New research presented at the annual meeting of the European Society of Anaesthesiology and Intensive Care (ESAIC) in Milan, Italy shows it is practical to learn how to do mouth-to-mouth resuscitation while wearing a face mask to reduce the risk of COVID-19 transmission.
Mouth-to-mouth ventilation, in which the rescuer presses their mouth against the patient’s mouth and blows air into their lungs, is an integral part of basic life support for both adults and children. Along with chest compressions, it forms cardiopulmonary resuscitation (CPR).
At the start of the COVID-19 pandemic, CPR training in the Czech Republic and elsewhere was limited to either tuition in chest compressions alone (hands-only CPR) or schooling in bag-mask ventilation, due to concern about infection. In this, the rescuer uses a manual resuscitator (a hand-held self-inflating bag), rather than their mouth to blow air into the patient’s lungs.
This ensures that professionals, such as medical workers and firefighters, receive sufficient training. However, lay rescuers do not have access to resuscitation equipment when doing CPR and still need to learn the mouth-to-mouth method.
Medical students may also normally be taught mouth-to-mouth resuscitation for use in out-of-hospital emergencies.
To try to address the gap in training, Vaclav Vafek, of the Department of Simulation Medicine, Faculty of Medicine, Masaryk University, Brno, Czech Republic, and colleagues, studied whether it is possible to give mouth-to-mouth while wearing a breathable face mask.
The mask used was a reusable FFP2 three-layer nanofibre self-sterilizing respirator.
In the crossover study in May 2021, 104 medical students performed mouth-to-mouth ventilation while wearing the respirator for two minutes on each of three manikins (two adult manikins, Adult BLS manikin and Resusci Anne, and one child manikin, Resusci Baby).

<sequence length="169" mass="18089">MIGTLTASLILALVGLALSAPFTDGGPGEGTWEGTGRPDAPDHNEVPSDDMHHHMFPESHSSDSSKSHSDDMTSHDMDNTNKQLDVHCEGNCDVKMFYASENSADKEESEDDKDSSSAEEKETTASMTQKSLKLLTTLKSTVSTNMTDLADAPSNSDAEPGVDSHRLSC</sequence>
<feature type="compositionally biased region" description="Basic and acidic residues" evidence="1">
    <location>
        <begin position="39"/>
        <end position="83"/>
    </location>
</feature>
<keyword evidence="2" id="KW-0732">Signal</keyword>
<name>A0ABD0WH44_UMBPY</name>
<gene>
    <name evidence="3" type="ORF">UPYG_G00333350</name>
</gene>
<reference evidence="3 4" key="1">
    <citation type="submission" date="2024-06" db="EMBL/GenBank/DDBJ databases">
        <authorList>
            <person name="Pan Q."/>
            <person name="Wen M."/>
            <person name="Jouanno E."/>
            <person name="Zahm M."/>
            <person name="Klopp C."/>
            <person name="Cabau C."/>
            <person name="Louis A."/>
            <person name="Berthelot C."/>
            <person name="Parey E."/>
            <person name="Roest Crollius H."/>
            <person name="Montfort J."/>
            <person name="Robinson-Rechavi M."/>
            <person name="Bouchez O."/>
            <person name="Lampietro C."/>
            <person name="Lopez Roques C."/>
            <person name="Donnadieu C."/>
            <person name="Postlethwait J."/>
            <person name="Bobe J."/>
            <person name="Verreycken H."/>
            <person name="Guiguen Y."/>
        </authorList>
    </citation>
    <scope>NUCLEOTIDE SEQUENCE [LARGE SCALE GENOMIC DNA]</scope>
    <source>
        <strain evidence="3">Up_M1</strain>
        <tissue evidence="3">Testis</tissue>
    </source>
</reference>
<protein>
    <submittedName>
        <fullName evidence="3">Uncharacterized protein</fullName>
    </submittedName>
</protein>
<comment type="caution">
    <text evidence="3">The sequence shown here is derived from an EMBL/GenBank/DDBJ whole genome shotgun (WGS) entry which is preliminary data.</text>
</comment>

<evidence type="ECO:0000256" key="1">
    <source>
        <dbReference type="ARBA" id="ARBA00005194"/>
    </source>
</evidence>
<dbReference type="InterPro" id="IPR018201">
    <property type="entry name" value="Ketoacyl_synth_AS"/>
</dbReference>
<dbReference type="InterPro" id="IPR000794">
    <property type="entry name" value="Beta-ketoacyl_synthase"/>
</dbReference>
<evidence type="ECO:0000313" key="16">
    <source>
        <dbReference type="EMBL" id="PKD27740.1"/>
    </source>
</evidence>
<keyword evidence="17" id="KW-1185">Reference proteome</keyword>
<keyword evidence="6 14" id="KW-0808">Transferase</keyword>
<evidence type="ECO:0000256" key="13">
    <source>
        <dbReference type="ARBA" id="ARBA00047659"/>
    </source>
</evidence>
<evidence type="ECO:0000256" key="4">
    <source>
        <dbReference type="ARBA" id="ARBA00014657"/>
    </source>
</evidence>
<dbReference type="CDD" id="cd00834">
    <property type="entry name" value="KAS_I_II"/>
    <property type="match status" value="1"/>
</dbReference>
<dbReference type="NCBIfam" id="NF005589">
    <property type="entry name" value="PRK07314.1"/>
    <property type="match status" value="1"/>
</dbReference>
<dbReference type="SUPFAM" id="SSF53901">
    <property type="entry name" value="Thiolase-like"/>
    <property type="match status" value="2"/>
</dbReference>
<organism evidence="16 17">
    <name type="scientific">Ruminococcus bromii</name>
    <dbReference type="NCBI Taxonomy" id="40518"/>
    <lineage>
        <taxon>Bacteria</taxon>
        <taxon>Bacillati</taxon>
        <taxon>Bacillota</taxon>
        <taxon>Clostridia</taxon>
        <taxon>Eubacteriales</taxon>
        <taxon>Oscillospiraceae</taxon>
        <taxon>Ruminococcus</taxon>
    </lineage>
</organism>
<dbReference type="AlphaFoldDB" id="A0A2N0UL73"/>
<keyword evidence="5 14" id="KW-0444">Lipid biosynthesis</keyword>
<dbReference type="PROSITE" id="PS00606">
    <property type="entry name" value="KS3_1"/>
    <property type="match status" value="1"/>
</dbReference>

Trained observers evaluated each rescue breath. More than 90% of the breaths into the mouth of each manikin were judged effective, meaning they led to the manikin’s chest rising. (Adult BLS mannekin, 96.9% or 951/981 breaths, Resusci Anne, 90.7% or 822/906 breaths, Resusci Baby, 95.7% or 1,777/18.57 breaths).
The researchers also used an app to measure the volume of air breathed into the Resusci Anne and Resusci Baby manikins.
The volume was optimal (400-600ml for Resusci Anne and 30-50ml for Resusci Baby) in 33% of the Resusci Anne rescue breaths and 44% of the Resusci Baby rescue breaths.
28.9%/15.9% (Resusci Anne/Resusci Baby) of the breaths were below optimal in volume and 28.8%/35.8% were above optimal in volume.
The researchers conclude: “Mouth-to-mouth ventilation through a breathable respirator was effective more than 90% of the time, enabling its use in high quality basic life support training during the pandemic.”
Vafek adds: “We have since successfully used respirators in first aid exercises in our medicine and dentistry undergraduate programs. We cannot predict how serious the pandemic will be in the autumn and what the COVID-19 measures will be like then. Using this technique however, we will be able to continue to provide vital training in mouth-to-mouth resuscitation.”